#265675 - 10/03/06 02:46 PM Re: That can't be done! [Re: hedkikr]
kroh Offline

Registered: 08/03/04
Posts: 103
Loc: Rhode Island, USA
One of the things to remember is that most FMA as it is taught in the Philipines is done on a peer basis or within a family / community. There are certified instructors and headmasters but they are not falling out all over the place as the average person in the Philipines doens't even know what Arnis de Mano is.

That aside, You are the person showing the group the info. Like some one else said, pull the guy aside and tell him that if he doesn't like what is being taught he has three options. One: You are the boss despite what is going on... Either shut up or get out. Two: Fight him to prove what you do is the real deal. Throw on a fencing mask, some hockey gloves, and don't forget to throw nickles at his mask to distract him during the match so you can tune the brother up. Guys like Leo Gaje or Chris Sayoc wouldn't tolerate such things, why should you. Three: Give him his chance to show what he thinks will work in that situation on a nite that you don't feel like teaching, you feel like playing. Most loud mouths who can't keep it to themselves faulter when the light gets turned on them.

In any case you are the top dog in the group if you are the one in front barking. If he feels like barking that much, let the group decide who they want to listen to and what they want to learn.

In the end, you will definately come out on top if you maintain a professional disciplined attitude ( or you tune the brother up...don't forget the nickels).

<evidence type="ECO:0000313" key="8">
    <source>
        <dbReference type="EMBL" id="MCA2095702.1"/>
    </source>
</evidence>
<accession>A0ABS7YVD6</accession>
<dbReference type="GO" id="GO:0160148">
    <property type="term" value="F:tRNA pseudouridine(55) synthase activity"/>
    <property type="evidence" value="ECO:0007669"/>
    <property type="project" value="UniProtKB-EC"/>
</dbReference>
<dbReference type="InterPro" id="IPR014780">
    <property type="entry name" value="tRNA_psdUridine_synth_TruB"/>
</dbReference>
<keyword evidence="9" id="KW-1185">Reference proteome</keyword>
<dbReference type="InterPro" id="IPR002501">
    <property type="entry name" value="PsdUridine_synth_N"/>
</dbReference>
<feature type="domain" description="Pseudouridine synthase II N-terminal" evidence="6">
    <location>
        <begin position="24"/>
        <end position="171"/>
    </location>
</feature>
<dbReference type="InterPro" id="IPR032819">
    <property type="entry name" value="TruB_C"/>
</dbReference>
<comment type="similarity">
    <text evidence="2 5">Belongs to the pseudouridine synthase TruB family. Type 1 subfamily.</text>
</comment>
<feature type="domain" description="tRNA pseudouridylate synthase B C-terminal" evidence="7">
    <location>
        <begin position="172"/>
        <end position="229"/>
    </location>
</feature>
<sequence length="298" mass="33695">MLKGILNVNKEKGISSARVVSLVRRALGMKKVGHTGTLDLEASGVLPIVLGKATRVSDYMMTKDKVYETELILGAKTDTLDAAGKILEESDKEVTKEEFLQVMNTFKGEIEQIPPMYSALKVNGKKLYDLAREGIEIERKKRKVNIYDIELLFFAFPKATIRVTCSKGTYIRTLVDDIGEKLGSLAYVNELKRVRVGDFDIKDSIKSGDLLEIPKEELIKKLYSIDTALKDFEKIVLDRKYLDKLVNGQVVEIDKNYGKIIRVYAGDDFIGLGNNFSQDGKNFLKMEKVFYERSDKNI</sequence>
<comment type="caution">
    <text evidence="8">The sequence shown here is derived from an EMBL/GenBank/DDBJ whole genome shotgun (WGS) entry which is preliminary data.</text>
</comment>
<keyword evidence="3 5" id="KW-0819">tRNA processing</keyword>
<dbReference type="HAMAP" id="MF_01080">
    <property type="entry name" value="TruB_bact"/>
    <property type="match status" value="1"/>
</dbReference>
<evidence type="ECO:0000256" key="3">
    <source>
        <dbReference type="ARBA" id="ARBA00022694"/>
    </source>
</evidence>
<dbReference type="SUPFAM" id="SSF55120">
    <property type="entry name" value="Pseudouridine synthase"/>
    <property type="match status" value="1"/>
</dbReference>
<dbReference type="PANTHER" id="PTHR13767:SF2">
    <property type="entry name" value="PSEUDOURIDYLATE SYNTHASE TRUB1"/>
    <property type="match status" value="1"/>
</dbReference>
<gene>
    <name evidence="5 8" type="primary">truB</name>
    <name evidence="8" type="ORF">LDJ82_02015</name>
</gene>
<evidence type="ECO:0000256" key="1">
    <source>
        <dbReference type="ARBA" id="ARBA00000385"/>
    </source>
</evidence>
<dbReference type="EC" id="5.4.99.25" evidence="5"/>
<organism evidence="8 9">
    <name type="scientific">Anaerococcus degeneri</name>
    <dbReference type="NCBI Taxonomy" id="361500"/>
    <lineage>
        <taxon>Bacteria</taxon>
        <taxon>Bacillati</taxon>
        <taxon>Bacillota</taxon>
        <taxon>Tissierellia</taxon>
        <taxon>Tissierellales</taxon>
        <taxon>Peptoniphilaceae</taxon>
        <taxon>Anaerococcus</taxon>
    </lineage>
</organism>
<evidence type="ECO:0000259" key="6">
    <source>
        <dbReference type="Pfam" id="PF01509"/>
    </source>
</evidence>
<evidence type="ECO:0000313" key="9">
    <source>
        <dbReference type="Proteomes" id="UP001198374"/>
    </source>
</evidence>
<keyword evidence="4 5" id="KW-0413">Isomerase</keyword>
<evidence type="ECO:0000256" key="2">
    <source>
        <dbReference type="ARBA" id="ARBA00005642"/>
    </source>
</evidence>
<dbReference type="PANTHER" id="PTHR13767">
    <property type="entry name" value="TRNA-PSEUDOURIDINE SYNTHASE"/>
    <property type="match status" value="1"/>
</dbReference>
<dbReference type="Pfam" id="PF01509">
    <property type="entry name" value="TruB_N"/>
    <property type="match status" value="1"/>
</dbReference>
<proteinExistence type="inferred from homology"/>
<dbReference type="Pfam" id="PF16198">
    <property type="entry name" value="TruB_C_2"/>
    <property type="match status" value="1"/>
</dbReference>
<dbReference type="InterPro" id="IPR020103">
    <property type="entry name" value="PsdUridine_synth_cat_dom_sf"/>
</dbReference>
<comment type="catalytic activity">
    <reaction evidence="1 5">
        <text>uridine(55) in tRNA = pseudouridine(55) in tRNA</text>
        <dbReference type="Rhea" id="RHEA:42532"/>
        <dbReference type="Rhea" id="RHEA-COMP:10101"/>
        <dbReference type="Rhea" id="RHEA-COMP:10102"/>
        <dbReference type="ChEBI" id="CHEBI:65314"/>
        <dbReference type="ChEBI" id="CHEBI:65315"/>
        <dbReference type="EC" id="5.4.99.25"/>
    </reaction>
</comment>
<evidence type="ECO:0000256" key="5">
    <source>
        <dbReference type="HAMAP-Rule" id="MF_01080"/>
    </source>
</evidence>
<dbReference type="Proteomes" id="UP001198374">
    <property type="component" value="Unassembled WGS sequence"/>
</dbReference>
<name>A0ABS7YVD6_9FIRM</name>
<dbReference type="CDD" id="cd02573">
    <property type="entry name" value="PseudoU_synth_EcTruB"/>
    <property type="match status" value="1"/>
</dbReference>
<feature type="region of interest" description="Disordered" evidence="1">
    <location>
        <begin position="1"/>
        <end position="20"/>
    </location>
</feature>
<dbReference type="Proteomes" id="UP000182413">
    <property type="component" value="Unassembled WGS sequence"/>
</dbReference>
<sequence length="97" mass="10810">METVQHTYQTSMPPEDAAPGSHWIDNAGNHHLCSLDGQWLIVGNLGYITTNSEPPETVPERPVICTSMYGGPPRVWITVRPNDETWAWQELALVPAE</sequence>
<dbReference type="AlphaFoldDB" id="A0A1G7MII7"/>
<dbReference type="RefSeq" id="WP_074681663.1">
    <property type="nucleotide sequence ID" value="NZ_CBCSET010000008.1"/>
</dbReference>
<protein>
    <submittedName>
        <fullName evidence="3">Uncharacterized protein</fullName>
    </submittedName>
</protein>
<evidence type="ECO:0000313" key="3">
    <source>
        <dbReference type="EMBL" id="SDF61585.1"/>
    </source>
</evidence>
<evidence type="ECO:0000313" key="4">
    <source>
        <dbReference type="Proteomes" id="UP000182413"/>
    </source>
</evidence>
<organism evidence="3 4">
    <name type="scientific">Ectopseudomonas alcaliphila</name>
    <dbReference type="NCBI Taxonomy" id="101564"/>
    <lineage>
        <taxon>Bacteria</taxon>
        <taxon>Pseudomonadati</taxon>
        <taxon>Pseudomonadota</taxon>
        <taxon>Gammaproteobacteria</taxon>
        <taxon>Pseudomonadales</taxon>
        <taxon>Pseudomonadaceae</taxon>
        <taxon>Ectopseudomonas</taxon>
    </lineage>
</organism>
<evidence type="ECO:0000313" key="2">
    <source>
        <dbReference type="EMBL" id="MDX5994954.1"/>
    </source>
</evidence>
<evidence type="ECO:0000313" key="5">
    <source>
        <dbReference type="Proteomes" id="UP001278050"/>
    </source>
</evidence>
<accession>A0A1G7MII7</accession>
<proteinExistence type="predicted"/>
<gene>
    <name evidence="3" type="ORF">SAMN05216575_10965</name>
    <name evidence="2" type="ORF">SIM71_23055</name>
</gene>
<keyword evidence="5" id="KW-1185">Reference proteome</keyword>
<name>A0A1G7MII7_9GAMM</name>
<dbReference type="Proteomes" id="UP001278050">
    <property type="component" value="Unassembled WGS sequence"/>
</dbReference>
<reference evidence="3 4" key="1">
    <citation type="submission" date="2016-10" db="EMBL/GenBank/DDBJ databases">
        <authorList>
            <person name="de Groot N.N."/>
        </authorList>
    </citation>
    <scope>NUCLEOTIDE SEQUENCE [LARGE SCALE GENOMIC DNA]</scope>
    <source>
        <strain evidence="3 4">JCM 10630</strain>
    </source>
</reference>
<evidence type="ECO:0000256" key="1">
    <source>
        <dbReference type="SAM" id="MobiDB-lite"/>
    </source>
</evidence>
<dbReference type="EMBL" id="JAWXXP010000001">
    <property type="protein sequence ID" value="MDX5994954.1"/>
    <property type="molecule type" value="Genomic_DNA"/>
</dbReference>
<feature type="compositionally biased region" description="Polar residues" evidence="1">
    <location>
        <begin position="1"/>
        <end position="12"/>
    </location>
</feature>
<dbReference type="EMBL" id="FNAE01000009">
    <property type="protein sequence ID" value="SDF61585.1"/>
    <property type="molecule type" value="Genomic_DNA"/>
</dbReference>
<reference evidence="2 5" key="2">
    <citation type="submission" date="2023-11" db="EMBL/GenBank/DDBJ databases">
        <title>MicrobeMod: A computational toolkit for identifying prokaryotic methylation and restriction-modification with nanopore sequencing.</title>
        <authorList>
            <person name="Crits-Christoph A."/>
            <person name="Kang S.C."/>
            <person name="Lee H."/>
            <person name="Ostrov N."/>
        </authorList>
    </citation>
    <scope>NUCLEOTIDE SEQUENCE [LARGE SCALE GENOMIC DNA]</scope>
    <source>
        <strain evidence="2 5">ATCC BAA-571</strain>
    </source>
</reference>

Regards, Walt
Fight the Good Fight

#265676 - 12/26/06 10:33 PM Re: That can't be done! [Re: kroh]
mike-a Offline

Registered: 02/12/05
Posts: 35
Loc: auckland, new zealand
Certification and ranking isn't really a traditional thing in FMA, especially in the Philippines. Often there wasn't a whole bunch to learn, just basic defence and counters and a few "secret" tactics to hit the other guy with something he hadn't seen before. It's a recent thing to develop a huge system where students cover vast ammounts of material. In the past it was taught quick so you could use it straight away. The yardstick was being able to use it pratically - hence folks advise to gear up and go at it.

If this guy just wants to make noise, and you don't want to fight him, don't teach him. If it's your class - chuck him out! If he starts to make noises about qualification, you could be in a bit of grief though, as you've mixed a whole bunch of bits together. The tempting, and all-to-common thing is to call it your own system. But the only one who recognises it is you. Basically if there are folks who want to learn what you have to show them, and you're honest about the source, no worries.

Don't get so hung up on his comments. A lot of FMA stuff can't be used in combat. Does that mean it's useless? No way. A bunch of styles teach huge numbers of disarms (for example) most of which you'll never pull off in a pressure situation. But what'll happen is a few of them will work for you - consistantly (usually he simple ones). The other ones are actually helping develop your attributes, timing, contact reflexes, recognising openings etc. The hard part is recognising what drills have value - and how you can apply them or the principles they give you.

The more I train in FMA, the more things I see from different styles that are similar, and the more cluses I get to the application of all the stuff. Takes a while, and a bit of thought.

Marc Denny (of the Dog Brothers) often quotes a saying of Dan Inosanto's about different training being for different periods of your life. Quickly usable stuff for the short term, more complex stuff for the long term, when you are a bit older and can't muscle it out with the young ones any more.

Sounds like your guy is looking at the short term end of things...